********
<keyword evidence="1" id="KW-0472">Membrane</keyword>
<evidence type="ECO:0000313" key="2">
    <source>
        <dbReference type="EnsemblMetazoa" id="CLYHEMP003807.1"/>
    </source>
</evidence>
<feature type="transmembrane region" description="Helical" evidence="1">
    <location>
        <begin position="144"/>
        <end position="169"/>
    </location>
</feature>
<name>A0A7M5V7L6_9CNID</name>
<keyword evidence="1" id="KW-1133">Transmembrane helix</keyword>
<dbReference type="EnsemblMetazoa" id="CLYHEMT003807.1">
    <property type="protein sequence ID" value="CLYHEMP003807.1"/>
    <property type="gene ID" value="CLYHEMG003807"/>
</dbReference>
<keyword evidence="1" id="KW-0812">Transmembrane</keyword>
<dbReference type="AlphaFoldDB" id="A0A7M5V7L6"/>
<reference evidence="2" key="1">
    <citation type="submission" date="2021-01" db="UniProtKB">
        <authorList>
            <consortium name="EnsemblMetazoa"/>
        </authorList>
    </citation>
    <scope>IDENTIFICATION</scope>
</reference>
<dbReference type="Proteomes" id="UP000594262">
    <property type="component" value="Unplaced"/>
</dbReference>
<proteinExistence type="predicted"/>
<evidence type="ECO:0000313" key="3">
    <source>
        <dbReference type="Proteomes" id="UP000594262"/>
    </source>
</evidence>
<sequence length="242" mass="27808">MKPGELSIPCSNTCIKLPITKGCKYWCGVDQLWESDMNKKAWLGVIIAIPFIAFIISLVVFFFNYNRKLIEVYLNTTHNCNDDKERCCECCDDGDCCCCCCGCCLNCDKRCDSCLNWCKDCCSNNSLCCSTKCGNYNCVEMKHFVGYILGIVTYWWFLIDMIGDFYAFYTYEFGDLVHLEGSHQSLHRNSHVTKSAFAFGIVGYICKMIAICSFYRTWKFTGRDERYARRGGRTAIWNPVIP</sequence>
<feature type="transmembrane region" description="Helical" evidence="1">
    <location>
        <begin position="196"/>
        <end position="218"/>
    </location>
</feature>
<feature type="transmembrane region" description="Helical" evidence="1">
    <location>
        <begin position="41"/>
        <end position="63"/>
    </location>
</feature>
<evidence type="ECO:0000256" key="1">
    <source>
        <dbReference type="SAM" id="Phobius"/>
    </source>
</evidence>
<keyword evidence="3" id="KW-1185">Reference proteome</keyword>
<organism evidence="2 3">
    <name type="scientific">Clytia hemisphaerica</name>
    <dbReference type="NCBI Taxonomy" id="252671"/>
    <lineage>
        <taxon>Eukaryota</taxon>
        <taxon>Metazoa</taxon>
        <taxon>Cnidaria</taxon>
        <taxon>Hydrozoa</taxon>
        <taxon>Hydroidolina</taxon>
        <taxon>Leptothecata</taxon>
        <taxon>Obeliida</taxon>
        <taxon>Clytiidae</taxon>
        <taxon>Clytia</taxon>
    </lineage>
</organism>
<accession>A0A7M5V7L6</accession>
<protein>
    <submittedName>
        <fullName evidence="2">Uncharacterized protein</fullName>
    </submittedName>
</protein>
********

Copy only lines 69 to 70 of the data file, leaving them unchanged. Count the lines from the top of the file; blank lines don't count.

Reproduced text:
        <taxon>Clytia</taxon>
    </lineage>